Gee, I never thought traveling two hours could be so complicated. Both navigators sent us on a route that took us on many different highways and turnpikes, requiring constant navigation; plus, there was highway construction most of the way. Maybe there was a simpler way; maybe we didn't think it through enough.
Anyway, we managed to cross the Verrazano-Narrows Bridge and swing by The Farm on Adderly, a restaurant which is actually on Cortelyou, where we met my cousin's daughter, Erica, for lunch, and only a half hour late. Can you believe we found a parking place right in front? Erica handled the parking fee and had a table ready. The attractive restaurant was packed and noisy, but we managed to communicate. The food was okay.
Erica is a lovely woman in her mid-twenties, slender and unconscious of her looks. She works in the fund-raising organization of a large university hospital; they are paying for her to get a master's degree in public administration. I'm so proud that my family produced such a sophisticated offspring.
After lunch I rearranged the car so that we could un-stow one of the seats. Erica got in front so she could navigate us to the Brooklyn Museum.
|Brooklyn Museum: Cloudy Afternoon|
|Erica Rippy at the Brooklyn Museum|
Painting by Stuart Davis
There I was honored to share with Erica a wonderful work of art by Judy Chicago called The Dinner Party. This is one of the most important works of the 20th century. Dan and I had made a point to visit it a few years back after the Brooklyn Museum gave it a permanent home. I wanted to share with my young relative Chicago's statement about women's achievements and women's importance as leaders throughout history. History is generally "his story," and ignores women's input. Chicago was trying to compensate for this by giving the great women of history "a place at the table."
Some of the imagery is unusual and shocking. I wanted Erica to understand that that's part of what makes The Dinner Party an important work of art. If it were thoroughly attractive, it would have been the same old women's craft: pretty but harmless. Chicago wanted to shock the viewer into thinking about women's history. A schema of women's history is displayed on wall panels in the adjacent room, as well as on iPads; I read the stuff on the wall; Erica went straight for an iPad.
|The Dinner Party, 1974-79|
By Judy Chicago (American, born 1939)
|Eleanor of Aquitaine (1122-1204)|
|There are 39 place settings at The Dinner Party; thirteen on each side of the triangle.|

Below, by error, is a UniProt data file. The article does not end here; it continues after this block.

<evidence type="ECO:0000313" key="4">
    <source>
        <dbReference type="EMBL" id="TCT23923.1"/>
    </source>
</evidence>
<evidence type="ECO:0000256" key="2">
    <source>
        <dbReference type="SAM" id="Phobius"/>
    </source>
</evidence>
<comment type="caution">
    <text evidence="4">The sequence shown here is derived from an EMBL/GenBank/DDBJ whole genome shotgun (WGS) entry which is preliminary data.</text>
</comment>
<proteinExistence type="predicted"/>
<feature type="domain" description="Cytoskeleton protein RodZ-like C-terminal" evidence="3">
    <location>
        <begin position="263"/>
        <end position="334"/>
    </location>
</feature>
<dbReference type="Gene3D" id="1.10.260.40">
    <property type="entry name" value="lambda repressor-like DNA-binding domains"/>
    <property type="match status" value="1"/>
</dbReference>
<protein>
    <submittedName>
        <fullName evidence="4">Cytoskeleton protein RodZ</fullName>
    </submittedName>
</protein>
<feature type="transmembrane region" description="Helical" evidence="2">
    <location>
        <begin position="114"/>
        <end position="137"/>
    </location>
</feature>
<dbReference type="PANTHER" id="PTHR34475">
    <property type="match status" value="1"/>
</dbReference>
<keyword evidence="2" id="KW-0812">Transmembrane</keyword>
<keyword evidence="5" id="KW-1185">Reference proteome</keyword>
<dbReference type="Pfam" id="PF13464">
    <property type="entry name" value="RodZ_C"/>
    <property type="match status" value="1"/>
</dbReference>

|Emily Dickinson (1830-1886)|
Appropriately, we next viewed an exhibit by a woman artist who was empowered by the ground-breaking feminist art of Judy Chicago, whether she knew it or not—Mickalene Thomas. Both painted and collaged, her images of black women are big and bold—in your face, like Chicago's work.
|Din, Une Trés Belle Négresse 1, 2011|
Qusuquzah, Une Trés Belle Négresse 3, 2011-12
by Mickalene Thomas (American, born 1971)
|Le Déjeuner sur L'Herbe: Les Trois Femmes Noires, 2010|
by Mickalene Thomas (American, born 1971)
|Passing/Posing (Female Prophet Deborah), 2003|
by Kehinde Wiley (American, born 1977)
In addition to being very trendy, Brooklyn has a good collection of American classics, some of Dan's favorites. I can remember putting his slide film photographs in a book we compiled several years back, in a different era.
|Shooting for the Beef, 1850|
by George Caleb Bingham (1811-1879)
|Caught Napping, 1848|
by William Sidney Mount (American, 1807-1868)
|Paul Helleu Sketching with His Wife, 1889|
by John Singer Sargent (American, born Italy, 1856-1925)
|The Outlier, 1909|
by Frederic Remington (American, 1861-1909)
|The Haymarket, Sixth Avenue, 1907|
by John Sloan (American, 1871-1951)
|Ram's Skull, White Hollyhock-Hills, 1935|
by Georgia O'Keeffe (American, 1887-1986)
|John I. H. Baur, 1974 by Alice Neel (American, 1900-1984)|
We headed for our motel in Long Island City, Queens, relying heavily on the iPad mapping application.
The Best Western City View hotel is in a most unlikely, and rather unhandy location, across from a huge cemetery. It is surrounded by small flats, small businesses, light industry. Dan chose it because it has free parking and free car service to the train station on Queens Blvd; we stayed there on two previous visits.
Less than a block away is a bar and grill called Bantry Bay. It is run by a real Irish girl with white blonde hair. We managed to get a salad with a lot of veggies, no cheese, and some grilled chicken; it was tasty. The atmosphere at the bar was lively.